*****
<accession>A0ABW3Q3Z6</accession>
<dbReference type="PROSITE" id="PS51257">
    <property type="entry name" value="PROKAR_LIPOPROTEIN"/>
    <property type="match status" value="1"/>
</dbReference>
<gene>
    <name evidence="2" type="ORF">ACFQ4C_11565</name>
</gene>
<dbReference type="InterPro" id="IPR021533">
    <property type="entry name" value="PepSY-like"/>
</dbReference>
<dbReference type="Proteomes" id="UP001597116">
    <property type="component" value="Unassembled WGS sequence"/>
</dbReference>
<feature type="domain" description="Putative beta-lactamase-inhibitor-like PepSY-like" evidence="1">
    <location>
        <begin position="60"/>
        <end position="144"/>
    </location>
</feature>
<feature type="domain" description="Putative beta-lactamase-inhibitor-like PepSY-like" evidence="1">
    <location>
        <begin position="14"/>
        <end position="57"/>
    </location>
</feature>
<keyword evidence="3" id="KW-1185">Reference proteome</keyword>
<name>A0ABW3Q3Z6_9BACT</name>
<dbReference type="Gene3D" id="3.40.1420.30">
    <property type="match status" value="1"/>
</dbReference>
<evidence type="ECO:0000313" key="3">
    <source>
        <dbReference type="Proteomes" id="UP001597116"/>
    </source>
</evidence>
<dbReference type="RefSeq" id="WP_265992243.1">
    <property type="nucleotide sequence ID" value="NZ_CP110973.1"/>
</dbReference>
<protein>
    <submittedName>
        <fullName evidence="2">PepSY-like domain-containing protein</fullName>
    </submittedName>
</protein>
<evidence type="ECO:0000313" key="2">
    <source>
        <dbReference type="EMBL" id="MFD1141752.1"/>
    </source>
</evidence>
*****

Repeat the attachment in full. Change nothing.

<accession>A0ABW3Q3Z6</accession>
<dbReference type="PROSITE" id="PS51257">
    <property type="entry name" value="PROKAR_LIPOPROTEIN"/>
    <property type="match status" value="1"/>
</dbReference>
<gene>
    <name evidence="2" type="ORF">ACFQ4C_11565</name>
</gene>
<dbReference type="InterPro" id="IPR021533">
    <property type="entry name" value="PepSY-like"/>
</dbReference>
<dbReference type="Proteomes" id="UP001597116">
    <property type="component" value="Unassembled WGS sequence"/>
</dbReference>
<feature type="domain" description="Putative beta-lactamase-inhibitor-like PepSY-like" evidence="1">
    <location>
        <begin position="60"/>
        <end position="144"/>
    </location>
</feature>
<feature type="domain" description="Putative beta-lactamase-inhibitor-like PepSY-like" evidence="1">
    <location>
        <begin position="14"/>
        <end position="57"/>
    </location>
</feature>
<keyword evidence="3" id="KW-1185">Reference proteome</keyword>
<name>A0ABW3Q3Z6_9BACT</name>
<dbReference type="Gene3D" id="3.40.1420.30">
    <property type="match status" value="1"/>
</dbReference>
<evidence type="ECO:0000313" key="3">
    <source>
        <dbReference type="Proteomes" id="UP001597116"/>
    </source>
</evidence>
<dbReference type="RefSeq" id="WP_265992243.1">
    <property type="nucleotide sequence ID" value="NZ_CP110973.1"/>
</dbReference>
<protein>
    <submittedName>
        <fullName evidence="2">PepSY-like domain-containing protein</fullName>
    </submittedName>
</protein>
<evidence type="ECO:0000313" key="2">
    <source>
        <dbReference type="EMBL" id="MFD1141752.1"/>
    </source>
</evidence>